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Diet for Type 2 Diabetes: Top Foods for Diabetics and Diabetic Food Pyramid
Is There Special Type 2 Diabetes Food?
Are you searching for information about diabetic diet?
Is there even such thing as a special diet for diabetics?
Well, yes and no. It can be argued that there are really only TWO types of diets in this world: one that is health promoting and the other one that ultimately leads to disease.
So in that sense, there is really NO SPECIAL DIET or SPECIAL FOODS for diabetics. This is really what we all should be eating, if we want to enjoy good health and general well-being.
We need to accept the responsibility for our actions and realize that everything we put into our bodies contributes to our health or sickness.
With diabetes, adopting a healthy diet is the single most crucial thing that you can do to control or even reverse this condition and restore normal blood sugar levels. Physical activity and exercise are also critical factors.
Top Foods For Diabetics
Our bodies have been designed by nature to thrive on natural foods, mainly on fresh ripe fruits, vegetables, and young greens, with very limited consumption of animal foods or whole grains.
Diabetes Food List: Fresh, raw vegetables, fruits and greens
Eat a big raw salad once or twice every day. Throughout the day you can snack on vegetables any time you feel hungry. Greens such as lettuce (including iceberg lettuce), spinach, arugula, kale, collard greens, and other, make excellent basis for any salad. Add other vegetables: tomatoes, cucumbers, peppers, cabbage, zucchini, radishes, carrots, beets, etc. You may add some fruits for variety: blueberries, blackberries, strawberries, pieces of oranges, apples, pears, etc. The possibilities are endless.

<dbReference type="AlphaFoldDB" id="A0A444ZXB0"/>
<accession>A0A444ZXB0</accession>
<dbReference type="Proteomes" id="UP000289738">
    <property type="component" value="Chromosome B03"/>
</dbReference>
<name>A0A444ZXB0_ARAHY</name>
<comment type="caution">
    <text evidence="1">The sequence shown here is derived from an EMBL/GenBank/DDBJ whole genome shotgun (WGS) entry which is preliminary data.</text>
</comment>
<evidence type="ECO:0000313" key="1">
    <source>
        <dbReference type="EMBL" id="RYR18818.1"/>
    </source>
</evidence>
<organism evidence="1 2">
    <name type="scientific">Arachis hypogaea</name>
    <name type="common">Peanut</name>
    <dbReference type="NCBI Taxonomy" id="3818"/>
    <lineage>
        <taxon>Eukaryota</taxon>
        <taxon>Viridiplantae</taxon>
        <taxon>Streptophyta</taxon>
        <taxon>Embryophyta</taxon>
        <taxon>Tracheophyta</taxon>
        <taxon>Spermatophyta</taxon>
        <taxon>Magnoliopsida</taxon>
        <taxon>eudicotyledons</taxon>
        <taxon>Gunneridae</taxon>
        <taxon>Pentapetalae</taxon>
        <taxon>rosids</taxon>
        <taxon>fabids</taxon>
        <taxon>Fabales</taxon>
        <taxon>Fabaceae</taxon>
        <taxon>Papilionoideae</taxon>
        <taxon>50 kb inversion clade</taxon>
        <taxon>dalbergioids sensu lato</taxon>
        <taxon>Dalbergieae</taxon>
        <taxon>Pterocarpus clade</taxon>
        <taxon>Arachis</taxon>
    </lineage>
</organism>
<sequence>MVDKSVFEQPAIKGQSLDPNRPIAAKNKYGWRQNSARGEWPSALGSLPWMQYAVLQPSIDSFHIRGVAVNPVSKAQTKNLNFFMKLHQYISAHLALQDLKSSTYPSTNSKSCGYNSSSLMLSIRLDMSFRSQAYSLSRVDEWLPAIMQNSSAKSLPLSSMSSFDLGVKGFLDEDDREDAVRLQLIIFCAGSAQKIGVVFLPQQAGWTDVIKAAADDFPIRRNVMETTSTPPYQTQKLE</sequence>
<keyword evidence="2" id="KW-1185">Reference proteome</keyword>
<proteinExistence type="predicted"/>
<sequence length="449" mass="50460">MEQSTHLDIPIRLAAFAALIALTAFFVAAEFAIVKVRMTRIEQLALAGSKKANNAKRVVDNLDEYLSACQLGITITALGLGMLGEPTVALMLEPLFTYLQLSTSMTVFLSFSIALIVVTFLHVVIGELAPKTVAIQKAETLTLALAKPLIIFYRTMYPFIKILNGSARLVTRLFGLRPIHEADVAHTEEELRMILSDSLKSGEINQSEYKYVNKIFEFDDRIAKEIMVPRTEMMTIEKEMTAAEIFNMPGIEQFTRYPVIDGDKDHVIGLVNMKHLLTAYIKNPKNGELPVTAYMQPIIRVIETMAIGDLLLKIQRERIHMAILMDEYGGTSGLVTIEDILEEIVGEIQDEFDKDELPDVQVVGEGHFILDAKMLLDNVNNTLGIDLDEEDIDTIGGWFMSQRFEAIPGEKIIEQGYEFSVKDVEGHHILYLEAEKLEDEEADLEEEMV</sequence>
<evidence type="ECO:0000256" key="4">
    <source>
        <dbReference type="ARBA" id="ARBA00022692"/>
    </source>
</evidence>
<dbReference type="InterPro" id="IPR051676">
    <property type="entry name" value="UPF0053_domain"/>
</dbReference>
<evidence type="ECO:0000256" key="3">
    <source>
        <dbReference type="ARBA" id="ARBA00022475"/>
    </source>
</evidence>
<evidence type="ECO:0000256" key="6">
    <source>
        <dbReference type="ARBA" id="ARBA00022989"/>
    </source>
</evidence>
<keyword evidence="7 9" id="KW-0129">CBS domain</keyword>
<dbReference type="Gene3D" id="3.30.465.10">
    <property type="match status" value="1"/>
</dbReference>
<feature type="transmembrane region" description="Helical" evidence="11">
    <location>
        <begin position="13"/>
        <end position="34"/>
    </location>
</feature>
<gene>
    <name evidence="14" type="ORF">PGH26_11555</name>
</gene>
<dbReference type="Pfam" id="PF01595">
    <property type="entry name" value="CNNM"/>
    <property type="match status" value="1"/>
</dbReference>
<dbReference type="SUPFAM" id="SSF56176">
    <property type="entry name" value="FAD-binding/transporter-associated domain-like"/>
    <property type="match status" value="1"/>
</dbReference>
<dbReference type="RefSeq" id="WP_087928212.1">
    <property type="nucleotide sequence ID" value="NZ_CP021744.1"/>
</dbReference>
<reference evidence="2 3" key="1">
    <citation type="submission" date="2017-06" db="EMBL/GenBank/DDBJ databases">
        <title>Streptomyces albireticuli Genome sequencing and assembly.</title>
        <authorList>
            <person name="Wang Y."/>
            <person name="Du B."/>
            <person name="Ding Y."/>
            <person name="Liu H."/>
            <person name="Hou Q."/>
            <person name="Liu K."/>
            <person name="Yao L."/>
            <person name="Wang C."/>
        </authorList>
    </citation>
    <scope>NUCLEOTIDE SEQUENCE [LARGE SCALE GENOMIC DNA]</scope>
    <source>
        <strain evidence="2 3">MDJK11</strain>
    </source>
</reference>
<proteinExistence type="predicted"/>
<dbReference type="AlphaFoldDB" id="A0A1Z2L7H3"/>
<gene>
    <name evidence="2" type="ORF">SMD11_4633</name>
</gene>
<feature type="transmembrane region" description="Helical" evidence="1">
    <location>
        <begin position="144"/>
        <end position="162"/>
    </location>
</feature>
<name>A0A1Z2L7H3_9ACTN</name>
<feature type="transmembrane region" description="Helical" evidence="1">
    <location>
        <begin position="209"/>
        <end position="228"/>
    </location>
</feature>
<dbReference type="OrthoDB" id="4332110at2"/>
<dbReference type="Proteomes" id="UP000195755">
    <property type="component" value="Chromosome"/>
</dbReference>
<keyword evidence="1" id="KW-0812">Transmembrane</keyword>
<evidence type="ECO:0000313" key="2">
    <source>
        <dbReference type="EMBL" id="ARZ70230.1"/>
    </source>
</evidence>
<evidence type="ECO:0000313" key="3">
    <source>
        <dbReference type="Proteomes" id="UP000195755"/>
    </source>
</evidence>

Avoid adding any fatty dressings to your salad – even the consumption so called “healthy fats” should be limited; no cheeses, fatty dressings, cold cuts, or croutons. For a simple fat-free dressing blend together some ingredients of your salad, for example try pepper with strawberry, strawberries with almonds, or pineapples with macadamia nuts, or other combinations, depending on your salads components.
Vegetable soup. Once or twice a week prepare a big pot of vegetable soup to be eaten throughout the week. Again the possibilities are endless. Find a basic recipe to start with, and use your creativity and whatever you have in your pantry and fridge to guide you.
Fresh, raw fruits. If you wish to have something sweet, have a piece of fruit. Fruits are some of the most wholesome and easily digestible foods available to humans. Even the American Diabetes Association says that there is "no reason to recommend that people with diabetes avoid naturally occurring fructose in fruits, vegetables, and other foods."
Green smoothies for diabetes. This can become your true weapon in conquering cravings for unhealthy foods. Smoothies provide a great way to add fresh, raw greens, fruits and veggies into your diet. They are delicious, and will help you tremendously to stop cravings for sweets and junk food or help with easy weight loss.
Read this interview with Sergei Boutenko, who talks about his transformation - from diabetic kid to athlete - and explains how green smoothies and raw diet helped him overcome diabetes.
Diabetes Food List: Legumes, Whole Grains
Eat legumes and whole grains, as well as nuts and seeds. These whole plant foods contain loads of dietary fiber includes all parts of plant foods that your body can’t digest or absorb. Fiber helps control blood sugar levels, as well as decrease the risk of heart disease.
One of the ancient superfoods that's enjoying a renaissance these days is chia. Chia seed pudding is a great snack, breakfast or dessert.
Diet for Diabetes: What to Avoid
Avoid All Processed Foods
Our bodies are simply not designed to deal with all the processed foods, saturated fats, and chemically engineered substances that people have been eating for the past hundred years or so. When consuming unnatutral diet full of refined sugars, refined grains, saturated fats and processed meals, our bodies begin to break down.